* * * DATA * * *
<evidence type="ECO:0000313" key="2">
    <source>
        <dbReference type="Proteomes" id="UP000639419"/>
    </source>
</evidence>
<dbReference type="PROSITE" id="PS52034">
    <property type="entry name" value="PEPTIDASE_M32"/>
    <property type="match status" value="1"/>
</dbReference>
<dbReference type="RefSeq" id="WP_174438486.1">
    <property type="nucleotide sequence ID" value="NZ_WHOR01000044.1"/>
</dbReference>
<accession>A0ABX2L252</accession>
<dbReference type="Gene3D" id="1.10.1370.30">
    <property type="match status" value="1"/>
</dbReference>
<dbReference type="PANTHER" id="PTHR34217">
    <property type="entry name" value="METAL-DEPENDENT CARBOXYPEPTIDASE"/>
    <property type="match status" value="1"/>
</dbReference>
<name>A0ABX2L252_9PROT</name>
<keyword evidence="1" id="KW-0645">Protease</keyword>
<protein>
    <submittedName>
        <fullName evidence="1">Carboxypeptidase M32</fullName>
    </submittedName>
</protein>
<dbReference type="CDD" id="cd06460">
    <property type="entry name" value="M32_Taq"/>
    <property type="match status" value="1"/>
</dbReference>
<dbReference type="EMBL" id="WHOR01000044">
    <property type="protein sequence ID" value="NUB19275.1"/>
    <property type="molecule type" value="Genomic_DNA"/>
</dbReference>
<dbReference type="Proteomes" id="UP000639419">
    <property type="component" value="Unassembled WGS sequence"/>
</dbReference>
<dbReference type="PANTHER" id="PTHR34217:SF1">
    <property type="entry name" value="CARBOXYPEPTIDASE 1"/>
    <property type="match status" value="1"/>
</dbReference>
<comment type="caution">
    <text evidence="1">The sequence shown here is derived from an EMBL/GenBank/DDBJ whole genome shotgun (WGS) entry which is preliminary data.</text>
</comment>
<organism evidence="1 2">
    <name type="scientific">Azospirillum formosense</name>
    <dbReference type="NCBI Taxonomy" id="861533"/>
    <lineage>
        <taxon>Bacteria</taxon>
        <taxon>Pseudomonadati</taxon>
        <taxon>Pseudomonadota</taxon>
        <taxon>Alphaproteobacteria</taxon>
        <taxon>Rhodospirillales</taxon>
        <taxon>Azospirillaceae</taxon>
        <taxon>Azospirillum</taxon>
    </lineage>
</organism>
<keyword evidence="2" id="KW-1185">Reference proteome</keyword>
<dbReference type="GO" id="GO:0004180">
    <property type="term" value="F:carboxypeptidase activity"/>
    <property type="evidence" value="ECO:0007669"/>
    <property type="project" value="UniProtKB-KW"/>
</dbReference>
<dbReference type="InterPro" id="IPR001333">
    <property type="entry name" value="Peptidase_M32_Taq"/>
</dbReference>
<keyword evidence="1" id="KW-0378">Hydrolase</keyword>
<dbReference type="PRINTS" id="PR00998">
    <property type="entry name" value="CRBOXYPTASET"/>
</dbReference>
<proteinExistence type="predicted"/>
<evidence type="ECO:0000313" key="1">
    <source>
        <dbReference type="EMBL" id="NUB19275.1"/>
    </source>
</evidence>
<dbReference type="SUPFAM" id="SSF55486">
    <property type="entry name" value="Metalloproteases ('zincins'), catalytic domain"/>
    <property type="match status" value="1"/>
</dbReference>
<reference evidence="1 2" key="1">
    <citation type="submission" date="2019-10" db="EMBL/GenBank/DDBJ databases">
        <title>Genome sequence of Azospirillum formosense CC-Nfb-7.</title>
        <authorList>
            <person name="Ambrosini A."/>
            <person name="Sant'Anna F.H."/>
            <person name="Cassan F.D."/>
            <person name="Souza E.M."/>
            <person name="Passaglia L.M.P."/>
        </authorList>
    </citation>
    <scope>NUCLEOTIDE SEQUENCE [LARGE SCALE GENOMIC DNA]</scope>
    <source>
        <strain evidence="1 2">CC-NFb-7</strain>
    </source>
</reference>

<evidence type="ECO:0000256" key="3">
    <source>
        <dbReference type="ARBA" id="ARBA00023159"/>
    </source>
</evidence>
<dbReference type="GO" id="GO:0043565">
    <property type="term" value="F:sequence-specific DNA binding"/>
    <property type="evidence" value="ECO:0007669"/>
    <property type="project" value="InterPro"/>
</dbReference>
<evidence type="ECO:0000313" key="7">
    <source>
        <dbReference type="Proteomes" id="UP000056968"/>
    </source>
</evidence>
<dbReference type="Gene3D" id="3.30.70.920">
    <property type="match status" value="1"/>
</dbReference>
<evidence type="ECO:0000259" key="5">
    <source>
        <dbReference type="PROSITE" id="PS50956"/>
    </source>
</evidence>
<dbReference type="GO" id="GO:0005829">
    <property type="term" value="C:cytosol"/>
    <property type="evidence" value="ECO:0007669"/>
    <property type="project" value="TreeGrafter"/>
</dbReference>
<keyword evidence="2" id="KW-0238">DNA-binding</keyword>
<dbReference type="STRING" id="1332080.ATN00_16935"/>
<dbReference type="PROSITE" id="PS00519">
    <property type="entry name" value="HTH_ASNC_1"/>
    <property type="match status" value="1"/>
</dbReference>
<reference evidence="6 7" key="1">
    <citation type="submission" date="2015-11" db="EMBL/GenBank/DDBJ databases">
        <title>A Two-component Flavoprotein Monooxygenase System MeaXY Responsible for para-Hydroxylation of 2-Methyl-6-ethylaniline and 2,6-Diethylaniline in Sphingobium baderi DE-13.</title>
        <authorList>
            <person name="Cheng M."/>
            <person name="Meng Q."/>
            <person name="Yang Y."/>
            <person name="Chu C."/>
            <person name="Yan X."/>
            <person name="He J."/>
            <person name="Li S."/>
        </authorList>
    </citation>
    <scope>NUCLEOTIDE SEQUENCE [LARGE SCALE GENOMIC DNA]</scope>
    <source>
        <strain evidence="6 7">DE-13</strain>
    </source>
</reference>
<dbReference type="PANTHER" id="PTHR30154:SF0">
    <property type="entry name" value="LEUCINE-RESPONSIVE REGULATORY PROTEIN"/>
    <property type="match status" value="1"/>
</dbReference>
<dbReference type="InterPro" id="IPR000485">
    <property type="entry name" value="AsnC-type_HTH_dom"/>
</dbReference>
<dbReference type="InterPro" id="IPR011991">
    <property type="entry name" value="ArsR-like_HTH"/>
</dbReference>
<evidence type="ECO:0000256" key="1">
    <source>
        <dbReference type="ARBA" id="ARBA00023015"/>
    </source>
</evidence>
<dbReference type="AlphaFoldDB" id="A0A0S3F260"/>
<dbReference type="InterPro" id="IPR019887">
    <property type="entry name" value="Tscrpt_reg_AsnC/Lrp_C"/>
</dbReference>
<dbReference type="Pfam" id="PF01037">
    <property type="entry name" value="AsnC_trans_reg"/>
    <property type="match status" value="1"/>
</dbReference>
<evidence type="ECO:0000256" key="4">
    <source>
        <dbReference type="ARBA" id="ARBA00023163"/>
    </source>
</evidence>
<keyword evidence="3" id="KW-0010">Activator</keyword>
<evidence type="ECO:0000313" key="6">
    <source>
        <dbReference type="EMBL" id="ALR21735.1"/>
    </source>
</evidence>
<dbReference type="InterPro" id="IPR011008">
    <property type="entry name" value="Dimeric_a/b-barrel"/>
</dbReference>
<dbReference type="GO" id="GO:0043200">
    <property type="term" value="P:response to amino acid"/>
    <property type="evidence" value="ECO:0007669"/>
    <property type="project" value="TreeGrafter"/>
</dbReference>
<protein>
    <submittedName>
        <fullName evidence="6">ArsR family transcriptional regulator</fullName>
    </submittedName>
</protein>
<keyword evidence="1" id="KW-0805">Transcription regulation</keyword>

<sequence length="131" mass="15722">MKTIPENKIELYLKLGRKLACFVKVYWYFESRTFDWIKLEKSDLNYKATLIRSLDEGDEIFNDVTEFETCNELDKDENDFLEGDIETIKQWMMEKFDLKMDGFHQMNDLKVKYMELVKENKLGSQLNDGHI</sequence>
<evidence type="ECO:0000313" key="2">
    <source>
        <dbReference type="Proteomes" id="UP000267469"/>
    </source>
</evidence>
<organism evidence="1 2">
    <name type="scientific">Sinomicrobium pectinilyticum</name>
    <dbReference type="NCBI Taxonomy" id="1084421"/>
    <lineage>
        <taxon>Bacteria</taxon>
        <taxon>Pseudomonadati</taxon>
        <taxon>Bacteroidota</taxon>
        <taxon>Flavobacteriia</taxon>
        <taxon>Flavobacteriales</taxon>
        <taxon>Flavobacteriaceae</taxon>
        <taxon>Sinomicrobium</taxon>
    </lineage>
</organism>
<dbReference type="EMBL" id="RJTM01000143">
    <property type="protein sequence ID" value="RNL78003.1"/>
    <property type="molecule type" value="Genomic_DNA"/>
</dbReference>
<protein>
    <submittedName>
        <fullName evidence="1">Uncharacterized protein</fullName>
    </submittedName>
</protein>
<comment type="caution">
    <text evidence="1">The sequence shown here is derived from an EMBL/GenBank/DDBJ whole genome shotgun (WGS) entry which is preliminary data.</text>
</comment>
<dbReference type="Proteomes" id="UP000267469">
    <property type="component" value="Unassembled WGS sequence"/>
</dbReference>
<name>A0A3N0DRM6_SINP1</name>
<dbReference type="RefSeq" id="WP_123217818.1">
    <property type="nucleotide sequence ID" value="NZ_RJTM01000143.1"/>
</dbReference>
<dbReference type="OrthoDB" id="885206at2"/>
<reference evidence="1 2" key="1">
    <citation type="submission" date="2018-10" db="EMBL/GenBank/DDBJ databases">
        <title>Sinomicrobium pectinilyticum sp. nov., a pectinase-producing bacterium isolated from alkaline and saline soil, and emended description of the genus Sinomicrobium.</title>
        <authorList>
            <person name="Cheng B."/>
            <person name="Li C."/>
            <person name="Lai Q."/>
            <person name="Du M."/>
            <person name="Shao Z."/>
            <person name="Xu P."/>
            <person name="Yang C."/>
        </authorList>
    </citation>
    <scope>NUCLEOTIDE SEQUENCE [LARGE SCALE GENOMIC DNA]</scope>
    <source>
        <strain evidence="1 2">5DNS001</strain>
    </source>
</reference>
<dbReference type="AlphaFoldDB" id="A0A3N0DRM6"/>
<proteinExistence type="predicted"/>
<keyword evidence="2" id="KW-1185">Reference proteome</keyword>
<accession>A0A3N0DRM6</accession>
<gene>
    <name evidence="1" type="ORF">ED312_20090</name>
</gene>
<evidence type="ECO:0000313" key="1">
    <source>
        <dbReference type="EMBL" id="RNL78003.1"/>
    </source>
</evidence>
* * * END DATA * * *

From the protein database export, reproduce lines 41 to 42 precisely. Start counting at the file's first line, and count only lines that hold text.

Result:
    <property type="match status" value="1"/>
</dbReference>